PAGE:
After years of being a familiar voice to Radio 4 listeners but almost unrecognisable to viewers of the small screen, Eddie Mair has lately elbowed his way to the forefront of BBC television journalism.
His shredding of Boris Johnson, a politician and media professional who has learned to deflect any kind of on-camera criticism by use of a shield of eccentricity, must have caught the eye of the corporation’s news executives.
No one usually lands a glove on Boris. Most interviewers are content to allow the Mayor of London entertain their viewers with his distinctive buffoonery. Mair so effectively dragged him out of his comfort zone that it was as if he had seized Boris by his famously ruffled hair and exposed that straw-coloured mop as an elaborate wig.
“Why don’t we talk about something else?” he pleaded as Mair went for him like a dog with a bone and delving into the darker corners of Boris’s rise to become the country’s favourite young fogey. “Aren’t you in fact making up quotes, lying to your party leader, wanting to be part of someone being physically assaulted...you're a nasty piece of work, aren’t you?”
Mair, 47, a multiple Sony award winner during his long radio career, is not afraid of being unpopular. Within BBC News there are those who see him as capable of being a bit nasty himself, and he has a reputation for having a difficult relationship with the BBC Business Editor Robert Peston (although it is never entirely clear whether this is contrived).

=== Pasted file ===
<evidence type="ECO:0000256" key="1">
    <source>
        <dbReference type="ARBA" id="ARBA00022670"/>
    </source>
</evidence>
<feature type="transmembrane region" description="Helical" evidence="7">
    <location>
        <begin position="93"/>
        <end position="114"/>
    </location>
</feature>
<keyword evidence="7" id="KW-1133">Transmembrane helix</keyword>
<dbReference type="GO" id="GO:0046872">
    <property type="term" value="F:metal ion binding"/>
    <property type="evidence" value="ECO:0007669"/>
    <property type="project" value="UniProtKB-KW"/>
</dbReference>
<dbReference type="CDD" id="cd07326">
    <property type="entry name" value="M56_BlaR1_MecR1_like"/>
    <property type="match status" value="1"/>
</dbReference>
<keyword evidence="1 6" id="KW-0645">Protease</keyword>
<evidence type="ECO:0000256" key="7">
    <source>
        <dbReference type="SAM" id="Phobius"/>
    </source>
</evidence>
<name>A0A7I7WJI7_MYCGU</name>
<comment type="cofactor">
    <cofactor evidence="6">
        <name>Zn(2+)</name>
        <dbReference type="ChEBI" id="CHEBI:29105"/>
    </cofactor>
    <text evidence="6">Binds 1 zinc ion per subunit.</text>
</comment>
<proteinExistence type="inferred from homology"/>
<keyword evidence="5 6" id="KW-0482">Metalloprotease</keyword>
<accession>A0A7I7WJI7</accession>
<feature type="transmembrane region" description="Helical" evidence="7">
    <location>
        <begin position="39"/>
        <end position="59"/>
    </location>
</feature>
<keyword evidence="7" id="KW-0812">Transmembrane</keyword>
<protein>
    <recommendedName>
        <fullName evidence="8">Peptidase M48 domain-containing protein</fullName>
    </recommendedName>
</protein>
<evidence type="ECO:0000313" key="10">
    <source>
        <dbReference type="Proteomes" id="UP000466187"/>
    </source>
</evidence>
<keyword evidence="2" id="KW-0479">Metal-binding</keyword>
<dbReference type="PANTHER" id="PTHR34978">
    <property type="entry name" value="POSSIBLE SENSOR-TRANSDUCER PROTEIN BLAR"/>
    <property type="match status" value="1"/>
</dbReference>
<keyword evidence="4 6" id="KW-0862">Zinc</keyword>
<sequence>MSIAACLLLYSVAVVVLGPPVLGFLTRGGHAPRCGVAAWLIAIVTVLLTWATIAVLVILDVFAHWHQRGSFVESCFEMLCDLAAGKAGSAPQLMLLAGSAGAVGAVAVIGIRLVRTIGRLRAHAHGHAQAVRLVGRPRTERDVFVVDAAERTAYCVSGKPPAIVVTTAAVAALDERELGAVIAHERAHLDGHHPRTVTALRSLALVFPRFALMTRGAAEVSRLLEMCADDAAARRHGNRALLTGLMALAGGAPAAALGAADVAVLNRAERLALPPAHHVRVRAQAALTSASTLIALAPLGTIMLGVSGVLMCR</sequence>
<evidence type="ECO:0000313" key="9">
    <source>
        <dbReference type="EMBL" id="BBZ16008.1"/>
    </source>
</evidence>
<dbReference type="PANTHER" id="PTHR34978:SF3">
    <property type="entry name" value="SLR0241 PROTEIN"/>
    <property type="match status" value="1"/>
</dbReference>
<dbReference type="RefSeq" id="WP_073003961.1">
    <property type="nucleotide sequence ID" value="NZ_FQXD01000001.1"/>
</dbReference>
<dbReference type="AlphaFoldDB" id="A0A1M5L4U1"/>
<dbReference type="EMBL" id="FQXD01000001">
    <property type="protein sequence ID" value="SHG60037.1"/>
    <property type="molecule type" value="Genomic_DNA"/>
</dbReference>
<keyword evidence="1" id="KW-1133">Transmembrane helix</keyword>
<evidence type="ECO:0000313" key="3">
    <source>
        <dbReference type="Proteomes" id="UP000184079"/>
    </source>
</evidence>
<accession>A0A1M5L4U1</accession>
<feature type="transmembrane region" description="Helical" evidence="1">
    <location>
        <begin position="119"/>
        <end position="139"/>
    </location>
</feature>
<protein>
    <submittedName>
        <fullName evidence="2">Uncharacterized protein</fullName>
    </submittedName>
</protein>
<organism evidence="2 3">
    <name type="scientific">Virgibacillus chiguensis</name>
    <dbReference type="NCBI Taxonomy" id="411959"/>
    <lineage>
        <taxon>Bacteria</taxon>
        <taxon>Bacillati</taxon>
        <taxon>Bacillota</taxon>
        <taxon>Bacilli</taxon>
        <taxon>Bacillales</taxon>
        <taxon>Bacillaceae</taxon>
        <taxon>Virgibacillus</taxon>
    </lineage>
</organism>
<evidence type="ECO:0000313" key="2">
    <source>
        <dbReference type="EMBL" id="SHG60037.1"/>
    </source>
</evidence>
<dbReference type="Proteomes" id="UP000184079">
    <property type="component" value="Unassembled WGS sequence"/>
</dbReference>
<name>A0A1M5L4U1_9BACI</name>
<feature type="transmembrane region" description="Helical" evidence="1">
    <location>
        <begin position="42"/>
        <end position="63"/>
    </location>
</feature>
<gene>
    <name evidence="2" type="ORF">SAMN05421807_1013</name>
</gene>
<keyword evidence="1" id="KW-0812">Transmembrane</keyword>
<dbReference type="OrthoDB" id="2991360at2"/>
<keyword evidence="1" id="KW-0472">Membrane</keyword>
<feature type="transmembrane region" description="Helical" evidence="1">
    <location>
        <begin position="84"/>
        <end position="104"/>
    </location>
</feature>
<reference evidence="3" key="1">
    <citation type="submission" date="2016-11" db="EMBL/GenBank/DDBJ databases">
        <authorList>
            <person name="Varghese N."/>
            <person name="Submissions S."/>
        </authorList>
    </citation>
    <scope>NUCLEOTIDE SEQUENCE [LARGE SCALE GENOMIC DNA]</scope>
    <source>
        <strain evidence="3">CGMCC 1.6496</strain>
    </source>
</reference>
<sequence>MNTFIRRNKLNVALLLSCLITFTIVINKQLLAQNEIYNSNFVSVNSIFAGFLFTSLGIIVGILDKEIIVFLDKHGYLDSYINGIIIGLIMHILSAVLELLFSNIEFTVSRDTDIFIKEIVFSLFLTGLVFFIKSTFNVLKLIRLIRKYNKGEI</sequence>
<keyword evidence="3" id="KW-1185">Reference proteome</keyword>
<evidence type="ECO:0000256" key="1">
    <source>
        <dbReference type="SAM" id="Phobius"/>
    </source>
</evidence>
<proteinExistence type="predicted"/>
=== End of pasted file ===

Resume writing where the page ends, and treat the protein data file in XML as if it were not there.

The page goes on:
Audiences not accustomed to the quirky wit Mair daily brings to Radio 4’s PM were shocked at his brutally frank performance as stand-in host of Newsnight in November as that programme’s reputation reached a nadir over its misreporting of the Jimmy Savile and Lord McAlpine stories.
First Mair screwed up his face as he told viewers that BBC executives would not come onto the show to explain themselves. Then, when Newsnight guest Tory MP Rob Wilson complained about a failing microphone, Mair scowled: “Oh great, now even the sound isn’t working…the journalism isn’t working…”
With the BBC2 flagship show’s future handing by a thread, Mair concluded his guest appearance as presenter with the words: “That’s all we have for tonight, Newsnight will be back on Monday. Probably.”
Viewers – especially those horrified by the errors being made by Newsnight – seemed to find it refreshing.
Now as a stand-in for Andrew Marr on his Sunday show, Mair has again caught the eye. His television profile will surely grow.Reuse content